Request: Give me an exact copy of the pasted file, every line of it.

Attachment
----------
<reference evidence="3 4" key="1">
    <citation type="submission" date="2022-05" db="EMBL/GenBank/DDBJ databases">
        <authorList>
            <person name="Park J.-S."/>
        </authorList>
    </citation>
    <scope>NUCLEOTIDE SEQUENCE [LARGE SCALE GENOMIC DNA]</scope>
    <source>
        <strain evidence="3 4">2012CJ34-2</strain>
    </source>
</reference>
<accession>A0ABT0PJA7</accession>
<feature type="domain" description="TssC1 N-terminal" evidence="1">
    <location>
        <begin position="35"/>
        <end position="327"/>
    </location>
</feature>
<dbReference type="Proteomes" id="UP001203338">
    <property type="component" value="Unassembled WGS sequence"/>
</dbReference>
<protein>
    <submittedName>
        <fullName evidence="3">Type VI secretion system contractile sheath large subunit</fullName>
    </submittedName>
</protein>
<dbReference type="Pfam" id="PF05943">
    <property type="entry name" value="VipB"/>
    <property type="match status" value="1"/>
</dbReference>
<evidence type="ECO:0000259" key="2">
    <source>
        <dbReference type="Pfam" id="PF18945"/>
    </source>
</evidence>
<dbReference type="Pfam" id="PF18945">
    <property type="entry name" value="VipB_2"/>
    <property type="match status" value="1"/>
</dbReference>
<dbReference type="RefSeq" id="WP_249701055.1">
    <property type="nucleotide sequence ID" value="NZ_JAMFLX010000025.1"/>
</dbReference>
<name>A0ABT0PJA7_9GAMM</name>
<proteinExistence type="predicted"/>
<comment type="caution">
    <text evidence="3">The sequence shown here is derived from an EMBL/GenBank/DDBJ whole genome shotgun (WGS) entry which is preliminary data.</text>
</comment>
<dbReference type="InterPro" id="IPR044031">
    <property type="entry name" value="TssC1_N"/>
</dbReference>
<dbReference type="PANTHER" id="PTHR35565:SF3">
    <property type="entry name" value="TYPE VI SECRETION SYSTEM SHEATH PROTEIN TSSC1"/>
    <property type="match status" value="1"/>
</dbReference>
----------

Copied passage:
<reference evidence="3 4" key="1">
    <citation type="submission" date="2022-05" db="EMBL/GenBank/DDBJ databases">
        <authorList>
            <person name="Park J.-S."/>
        </authorList>
    </citation>
    <scope>NUCLEOTIDE SEQUENCE [LARGE SCALE GENOMIC DNA]</scope>
    <source>
        <strain evidence="3 4">2012CJ34-2</strain>
    </source>
</reference>
<accession>A0ABT0PJA7</accession>
<feature type="domain" description="TssC1 N-terminal" evidence="1">
    <location>
        <begin position="35"/>
        <end position="327"/>
    </location>
</feature>
<dbReference type="Proteomes" id="UP001203338">
    <property type="component" value="Unassembled WGS sequence"/>
</dbReference>
<protein>
    <submittedName>
        <fullName evidence="3">Type VI secretion system contractile sheath large subunit</fullName>
    </submittedName>
</protein>
<dbReference type="Pfam" id="PF05943">
    <property type="entry name" value="VipB"/>
    <property type="match status" value="1"/>
</dbReference>
<evidence type="ECO:0000259" key="2">
    <source>
        <dbReference type="Pfam" id="PF18945"/>
    </source>
</evidence>
<dbReference type="Pfam" id="PF18945">
    <property type="entry name" value="VipB_2"/>
    <property type="match status" value="1"/>
</dbReference>
<dbReference type="RefSeq" id="WP_249701055.1">
    <property type="nucleotide sequence ID" value="NZ_JAMFLX010000025.1"/>
</dbReference>
<name>A0ABT0PJA7_9GAMM</name>
<proteinExistence type="predicted"/>
<comment type="caution">
    <text evidence="3">The sequence shown here is derived from an EMBL/GenBank/DDBJ whole genome shotgun (WGS) entry which is preliminary data.</text>
</comment>
<dbReference type="InterPro" id="IPR044031">
    <property type="entry name" value="TssC1_N"/>
</dbReference>
<dbReference type="PANTHER" id="PTHR35565:SF3">
    <property type="entry name" value="TYPE VI SECRETION SYSTEM SHEATH PROTEIN TSSC1"/>
    <property type="match status" value="1"/>
</dbReference>